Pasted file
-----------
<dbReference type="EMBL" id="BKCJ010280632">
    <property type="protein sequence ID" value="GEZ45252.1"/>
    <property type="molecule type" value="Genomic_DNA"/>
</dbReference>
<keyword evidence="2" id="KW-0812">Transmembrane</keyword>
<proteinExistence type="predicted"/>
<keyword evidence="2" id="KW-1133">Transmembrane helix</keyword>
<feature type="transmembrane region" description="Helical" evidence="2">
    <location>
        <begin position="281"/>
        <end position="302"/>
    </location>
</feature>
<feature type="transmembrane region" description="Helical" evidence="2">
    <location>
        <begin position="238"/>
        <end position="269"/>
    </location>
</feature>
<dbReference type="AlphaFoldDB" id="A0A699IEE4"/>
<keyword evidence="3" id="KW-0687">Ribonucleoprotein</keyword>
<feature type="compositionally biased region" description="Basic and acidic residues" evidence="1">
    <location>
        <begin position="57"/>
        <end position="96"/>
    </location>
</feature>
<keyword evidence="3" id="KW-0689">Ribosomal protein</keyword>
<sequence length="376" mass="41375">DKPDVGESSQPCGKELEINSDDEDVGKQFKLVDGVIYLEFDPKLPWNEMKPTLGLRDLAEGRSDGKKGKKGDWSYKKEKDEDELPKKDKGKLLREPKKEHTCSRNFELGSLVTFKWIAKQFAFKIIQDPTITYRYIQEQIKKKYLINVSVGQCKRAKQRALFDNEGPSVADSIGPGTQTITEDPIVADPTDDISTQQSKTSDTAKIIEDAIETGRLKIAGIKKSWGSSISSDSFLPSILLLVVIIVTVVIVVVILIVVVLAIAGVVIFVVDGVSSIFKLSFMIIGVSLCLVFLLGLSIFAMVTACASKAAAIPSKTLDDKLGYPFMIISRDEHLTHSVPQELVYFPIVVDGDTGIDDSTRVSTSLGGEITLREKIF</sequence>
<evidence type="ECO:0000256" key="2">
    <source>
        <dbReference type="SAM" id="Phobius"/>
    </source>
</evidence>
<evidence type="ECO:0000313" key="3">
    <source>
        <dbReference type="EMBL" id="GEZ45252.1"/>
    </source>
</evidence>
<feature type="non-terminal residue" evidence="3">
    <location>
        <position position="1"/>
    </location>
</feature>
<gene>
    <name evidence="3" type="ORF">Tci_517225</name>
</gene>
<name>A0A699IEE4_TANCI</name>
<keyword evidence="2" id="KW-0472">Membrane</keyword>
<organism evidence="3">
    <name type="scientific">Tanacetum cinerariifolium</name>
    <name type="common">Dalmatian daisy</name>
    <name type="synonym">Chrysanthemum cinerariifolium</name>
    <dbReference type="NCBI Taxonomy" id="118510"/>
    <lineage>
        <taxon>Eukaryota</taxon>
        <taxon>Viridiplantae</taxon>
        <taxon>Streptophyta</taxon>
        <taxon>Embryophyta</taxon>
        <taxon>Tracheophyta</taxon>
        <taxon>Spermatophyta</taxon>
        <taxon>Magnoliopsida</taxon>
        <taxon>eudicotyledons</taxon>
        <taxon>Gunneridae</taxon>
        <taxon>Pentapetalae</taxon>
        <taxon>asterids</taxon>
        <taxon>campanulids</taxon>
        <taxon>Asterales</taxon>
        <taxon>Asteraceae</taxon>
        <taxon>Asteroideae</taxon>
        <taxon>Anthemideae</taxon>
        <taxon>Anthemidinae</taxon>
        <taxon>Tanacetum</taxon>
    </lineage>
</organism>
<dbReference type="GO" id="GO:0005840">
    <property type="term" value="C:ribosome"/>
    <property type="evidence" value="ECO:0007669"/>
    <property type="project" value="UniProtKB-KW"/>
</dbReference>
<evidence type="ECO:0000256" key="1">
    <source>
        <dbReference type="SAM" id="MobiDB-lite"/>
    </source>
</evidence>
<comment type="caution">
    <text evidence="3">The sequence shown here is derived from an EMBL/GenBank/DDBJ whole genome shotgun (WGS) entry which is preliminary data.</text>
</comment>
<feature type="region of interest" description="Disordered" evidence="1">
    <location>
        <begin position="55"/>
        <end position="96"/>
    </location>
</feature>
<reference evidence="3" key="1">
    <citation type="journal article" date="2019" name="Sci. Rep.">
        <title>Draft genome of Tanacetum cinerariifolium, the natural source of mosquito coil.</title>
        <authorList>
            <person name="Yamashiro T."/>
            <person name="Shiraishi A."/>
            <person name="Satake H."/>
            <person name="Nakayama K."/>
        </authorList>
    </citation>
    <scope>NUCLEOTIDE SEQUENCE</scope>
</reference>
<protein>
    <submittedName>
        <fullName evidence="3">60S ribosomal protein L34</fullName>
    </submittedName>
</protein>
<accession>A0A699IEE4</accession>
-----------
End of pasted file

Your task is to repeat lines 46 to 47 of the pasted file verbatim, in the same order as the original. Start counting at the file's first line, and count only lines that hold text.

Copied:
    <name evidence="3" type="ORF">Tci_517225</name>
</gene>